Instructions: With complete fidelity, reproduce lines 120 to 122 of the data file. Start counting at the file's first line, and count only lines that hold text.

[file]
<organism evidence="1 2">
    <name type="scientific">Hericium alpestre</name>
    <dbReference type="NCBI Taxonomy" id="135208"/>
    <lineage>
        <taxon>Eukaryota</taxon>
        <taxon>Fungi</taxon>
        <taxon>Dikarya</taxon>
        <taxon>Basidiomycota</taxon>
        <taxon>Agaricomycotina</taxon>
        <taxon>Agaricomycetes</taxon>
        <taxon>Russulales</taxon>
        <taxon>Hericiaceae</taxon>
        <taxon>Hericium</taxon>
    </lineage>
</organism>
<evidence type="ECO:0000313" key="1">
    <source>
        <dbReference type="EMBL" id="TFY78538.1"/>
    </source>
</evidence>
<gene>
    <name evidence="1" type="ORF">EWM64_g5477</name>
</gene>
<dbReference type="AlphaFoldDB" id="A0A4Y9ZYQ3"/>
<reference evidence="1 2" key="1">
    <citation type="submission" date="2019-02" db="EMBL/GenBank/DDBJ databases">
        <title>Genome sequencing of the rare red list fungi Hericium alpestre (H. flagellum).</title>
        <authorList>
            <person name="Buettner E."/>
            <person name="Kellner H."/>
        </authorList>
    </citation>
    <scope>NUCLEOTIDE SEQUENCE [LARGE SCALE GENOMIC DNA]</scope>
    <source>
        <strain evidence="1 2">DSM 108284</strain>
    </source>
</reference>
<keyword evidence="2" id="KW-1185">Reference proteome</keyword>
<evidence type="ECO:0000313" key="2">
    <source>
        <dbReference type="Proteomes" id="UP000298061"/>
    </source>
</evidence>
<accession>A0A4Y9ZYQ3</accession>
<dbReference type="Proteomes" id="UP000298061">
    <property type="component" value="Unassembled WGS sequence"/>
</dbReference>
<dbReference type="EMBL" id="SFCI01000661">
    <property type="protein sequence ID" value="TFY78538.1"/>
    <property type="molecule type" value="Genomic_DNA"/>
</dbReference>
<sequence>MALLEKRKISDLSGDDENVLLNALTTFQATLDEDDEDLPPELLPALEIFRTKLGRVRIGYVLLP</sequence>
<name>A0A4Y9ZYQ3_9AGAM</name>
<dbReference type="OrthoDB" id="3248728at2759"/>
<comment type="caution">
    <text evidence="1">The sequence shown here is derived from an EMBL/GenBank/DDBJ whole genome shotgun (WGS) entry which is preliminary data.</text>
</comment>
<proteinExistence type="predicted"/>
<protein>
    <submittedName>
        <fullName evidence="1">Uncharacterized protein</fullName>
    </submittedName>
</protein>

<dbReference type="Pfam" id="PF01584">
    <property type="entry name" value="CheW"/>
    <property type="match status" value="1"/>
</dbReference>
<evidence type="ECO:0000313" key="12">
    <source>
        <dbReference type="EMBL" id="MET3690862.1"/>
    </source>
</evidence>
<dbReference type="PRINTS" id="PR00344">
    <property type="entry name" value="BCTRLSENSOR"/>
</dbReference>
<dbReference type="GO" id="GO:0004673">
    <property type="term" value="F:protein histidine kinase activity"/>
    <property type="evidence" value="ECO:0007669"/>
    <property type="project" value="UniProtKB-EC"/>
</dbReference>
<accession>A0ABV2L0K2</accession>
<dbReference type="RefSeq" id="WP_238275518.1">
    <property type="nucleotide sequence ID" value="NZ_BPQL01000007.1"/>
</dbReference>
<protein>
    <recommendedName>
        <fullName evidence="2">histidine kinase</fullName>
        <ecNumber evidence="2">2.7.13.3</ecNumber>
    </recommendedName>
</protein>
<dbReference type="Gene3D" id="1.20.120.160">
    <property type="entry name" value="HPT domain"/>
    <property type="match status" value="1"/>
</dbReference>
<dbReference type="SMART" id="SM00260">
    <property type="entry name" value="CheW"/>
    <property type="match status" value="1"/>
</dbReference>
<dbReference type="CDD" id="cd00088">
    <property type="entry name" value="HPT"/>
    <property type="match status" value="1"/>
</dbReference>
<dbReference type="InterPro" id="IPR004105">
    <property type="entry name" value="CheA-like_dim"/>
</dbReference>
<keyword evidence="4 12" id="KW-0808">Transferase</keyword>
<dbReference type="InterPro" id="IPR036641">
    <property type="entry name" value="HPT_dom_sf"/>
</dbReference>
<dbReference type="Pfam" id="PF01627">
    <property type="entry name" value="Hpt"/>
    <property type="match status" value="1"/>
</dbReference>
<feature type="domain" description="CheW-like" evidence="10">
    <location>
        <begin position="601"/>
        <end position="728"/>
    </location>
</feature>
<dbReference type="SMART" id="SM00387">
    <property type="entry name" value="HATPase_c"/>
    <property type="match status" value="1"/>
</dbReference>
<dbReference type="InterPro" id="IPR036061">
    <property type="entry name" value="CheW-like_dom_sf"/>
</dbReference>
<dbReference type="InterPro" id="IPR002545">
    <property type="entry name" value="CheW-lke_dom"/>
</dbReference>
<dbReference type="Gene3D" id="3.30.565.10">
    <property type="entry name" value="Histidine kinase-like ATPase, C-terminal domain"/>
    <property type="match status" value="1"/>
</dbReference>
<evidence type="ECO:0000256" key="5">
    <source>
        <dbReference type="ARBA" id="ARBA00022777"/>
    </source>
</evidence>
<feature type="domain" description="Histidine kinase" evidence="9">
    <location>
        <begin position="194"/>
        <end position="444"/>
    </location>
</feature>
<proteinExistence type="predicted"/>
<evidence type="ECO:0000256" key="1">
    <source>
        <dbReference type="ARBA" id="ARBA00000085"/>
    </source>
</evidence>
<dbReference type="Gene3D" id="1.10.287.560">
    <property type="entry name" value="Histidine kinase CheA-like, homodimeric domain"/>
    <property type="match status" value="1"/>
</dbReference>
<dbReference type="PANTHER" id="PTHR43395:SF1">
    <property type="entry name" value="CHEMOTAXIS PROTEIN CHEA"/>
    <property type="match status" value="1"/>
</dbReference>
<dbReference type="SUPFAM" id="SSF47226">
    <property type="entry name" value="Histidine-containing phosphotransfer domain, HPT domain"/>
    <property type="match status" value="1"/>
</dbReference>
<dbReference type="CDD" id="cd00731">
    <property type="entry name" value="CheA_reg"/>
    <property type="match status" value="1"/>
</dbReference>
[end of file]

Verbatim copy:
<dbReference type="SMART" id="SM00387">
    <property type="entry name" value="HATPase_c"/>
    <property type="match status" value="1"/>